The Massachusetts Institute of Technology's Rudolf Jaenisch and colleagues report on a genome editing approach that takes advantage of a type II bacterial CRISPR/CAS system. By directing messenger RNA from the Cas9 gene to genomic sequences of interest with the help of single-guided RNAs, the researchers demonstrated that they could generate mice carrying fluorescent tags or conditional mutations at several genes in a single step. Their follow-up experiments in engineered mice or embryonic stem cell lines suggest the type II CRISPR/CAS method infrequently introduces off-target alterations.
In another Cell study, an independent team led by investigators at the Broad Institute describes a CRISPR/CAS-based genome editing strategy that involves a mutant version of Cas9 as well as so-called double nicking at targeted DNA sites. In their own cell line and mouse zygote experiments, authors of this study saw dips in off-target activity that ranged from around 50-fold to around 1,000-fold. "Because individual nicks in the genome are repaired with high fidelity," they say, "simultaneous nicking via appropriately offset guide RNAs is required for double-stranded breaks and thus effectively extends the number of specifically recognized bases for target cleavage."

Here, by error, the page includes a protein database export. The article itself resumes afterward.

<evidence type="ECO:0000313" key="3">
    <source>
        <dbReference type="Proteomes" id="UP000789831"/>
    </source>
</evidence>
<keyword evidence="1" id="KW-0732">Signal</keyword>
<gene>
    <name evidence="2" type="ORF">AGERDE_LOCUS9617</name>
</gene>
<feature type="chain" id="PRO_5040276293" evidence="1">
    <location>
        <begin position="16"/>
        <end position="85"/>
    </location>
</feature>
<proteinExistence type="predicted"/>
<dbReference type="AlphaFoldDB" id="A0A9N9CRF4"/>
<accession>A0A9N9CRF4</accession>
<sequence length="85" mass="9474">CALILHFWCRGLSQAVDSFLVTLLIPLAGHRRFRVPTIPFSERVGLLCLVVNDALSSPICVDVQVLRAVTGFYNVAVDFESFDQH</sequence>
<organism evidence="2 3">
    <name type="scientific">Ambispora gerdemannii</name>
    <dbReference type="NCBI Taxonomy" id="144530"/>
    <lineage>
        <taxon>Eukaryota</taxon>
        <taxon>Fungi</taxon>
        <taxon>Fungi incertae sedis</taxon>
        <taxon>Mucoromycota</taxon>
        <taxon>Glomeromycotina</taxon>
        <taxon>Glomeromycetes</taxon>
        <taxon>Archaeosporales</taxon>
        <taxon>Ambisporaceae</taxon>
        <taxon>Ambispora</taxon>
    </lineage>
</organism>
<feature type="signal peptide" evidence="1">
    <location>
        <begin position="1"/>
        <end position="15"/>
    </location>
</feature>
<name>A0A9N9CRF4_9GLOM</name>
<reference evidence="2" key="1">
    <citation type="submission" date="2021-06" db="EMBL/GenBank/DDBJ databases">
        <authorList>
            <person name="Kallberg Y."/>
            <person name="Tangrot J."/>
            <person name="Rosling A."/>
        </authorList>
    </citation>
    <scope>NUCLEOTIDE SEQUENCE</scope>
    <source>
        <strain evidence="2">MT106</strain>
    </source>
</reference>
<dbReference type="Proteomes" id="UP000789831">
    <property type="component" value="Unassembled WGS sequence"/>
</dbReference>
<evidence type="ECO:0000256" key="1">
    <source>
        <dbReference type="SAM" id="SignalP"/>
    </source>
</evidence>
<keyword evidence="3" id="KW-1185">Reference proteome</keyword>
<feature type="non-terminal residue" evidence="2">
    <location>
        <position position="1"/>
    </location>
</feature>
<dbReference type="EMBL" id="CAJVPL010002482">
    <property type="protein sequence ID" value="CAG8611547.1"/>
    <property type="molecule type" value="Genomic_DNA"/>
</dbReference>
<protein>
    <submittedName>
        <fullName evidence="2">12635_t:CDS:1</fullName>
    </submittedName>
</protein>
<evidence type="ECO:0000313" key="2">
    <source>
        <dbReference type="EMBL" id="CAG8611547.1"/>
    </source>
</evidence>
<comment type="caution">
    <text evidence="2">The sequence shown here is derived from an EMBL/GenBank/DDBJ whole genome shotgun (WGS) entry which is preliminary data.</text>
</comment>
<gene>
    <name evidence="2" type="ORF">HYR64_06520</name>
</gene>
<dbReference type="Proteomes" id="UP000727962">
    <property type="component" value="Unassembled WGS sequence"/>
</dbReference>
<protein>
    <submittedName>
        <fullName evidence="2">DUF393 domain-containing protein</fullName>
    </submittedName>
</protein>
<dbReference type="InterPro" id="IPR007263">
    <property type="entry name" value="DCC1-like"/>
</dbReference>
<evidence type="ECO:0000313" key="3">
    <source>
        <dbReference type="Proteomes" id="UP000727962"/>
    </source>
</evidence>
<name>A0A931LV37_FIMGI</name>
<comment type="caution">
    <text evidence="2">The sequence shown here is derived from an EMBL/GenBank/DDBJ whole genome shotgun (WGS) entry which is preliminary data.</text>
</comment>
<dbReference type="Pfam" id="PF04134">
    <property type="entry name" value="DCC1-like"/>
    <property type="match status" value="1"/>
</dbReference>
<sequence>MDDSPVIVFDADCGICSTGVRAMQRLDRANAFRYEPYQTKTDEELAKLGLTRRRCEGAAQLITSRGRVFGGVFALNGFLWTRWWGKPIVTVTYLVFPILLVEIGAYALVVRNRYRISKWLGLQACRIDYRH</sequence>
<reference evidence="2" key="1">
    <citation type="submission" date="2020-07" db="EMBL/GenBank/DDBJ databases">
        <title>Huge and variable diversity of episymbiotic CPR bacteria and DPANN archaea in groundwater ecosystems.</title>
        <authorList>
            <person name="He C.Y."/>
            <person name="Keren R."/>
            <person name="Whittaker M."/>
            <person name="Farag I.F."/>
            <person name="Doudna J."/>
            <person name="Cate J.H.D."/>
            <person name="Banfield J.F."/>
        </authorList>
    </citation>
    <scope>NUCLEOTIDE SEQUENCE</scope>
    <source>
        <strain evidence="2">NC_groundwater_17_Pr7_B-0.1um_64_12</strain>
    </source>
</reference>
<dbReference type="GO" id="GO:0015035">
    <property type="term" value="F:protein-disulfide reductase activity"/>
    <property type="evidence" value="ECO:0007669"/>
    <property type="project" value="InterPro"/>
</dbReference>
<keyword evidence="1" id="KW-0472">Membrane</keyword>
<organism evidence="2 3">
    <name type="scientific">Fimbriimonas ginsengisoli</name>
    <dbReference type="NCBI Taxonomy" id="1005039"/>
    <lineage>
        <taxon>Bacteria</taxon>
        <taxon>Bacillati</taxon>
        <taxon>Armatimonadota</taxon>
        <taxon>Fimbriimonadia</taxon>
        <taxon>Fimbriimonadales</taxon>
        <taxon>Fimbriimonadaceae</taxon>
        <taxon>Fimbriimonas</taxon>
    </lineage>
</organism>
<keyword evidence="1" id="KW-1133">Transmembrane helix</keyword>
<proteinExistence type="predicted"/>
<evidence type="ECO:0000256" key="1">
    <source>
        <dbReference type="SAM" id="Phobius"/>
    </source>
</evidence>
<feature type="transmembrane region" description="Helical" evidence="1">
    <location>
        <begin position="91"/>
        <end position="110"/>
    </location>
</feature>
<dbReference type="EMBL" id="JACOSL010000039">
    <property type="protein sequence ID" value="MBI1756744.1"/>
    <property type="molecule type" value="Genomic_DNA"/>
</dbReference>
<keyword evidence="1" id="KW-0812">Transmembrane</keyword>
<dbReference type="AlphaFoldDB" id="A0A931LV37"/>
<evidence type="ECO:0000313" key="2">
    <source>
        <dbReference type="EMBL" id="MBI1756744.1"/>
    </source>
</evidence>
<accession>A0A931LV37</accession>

Finally, researchers from the Broad Institute, Vanderbilt University, and Columbia University introduce an interactive, online resource for targeting small molecules to specific cancer lines or mutations. The team developed the Cancer Therapeutics Response Portal, or CTRP, site by looking at the sensitivity of 242 cancer cell lines with known genomic profiles treated with more than 350 small molecules. In the process, investigators uncovered a range of interactions, including genetic glitches that could serve as possible small molecule targets in cancer. "The resource can be used to develop novel therapeutic hypotheses," they note, "and to accelerate discovery of drugs matched to patients by their cancer genotype and lineage."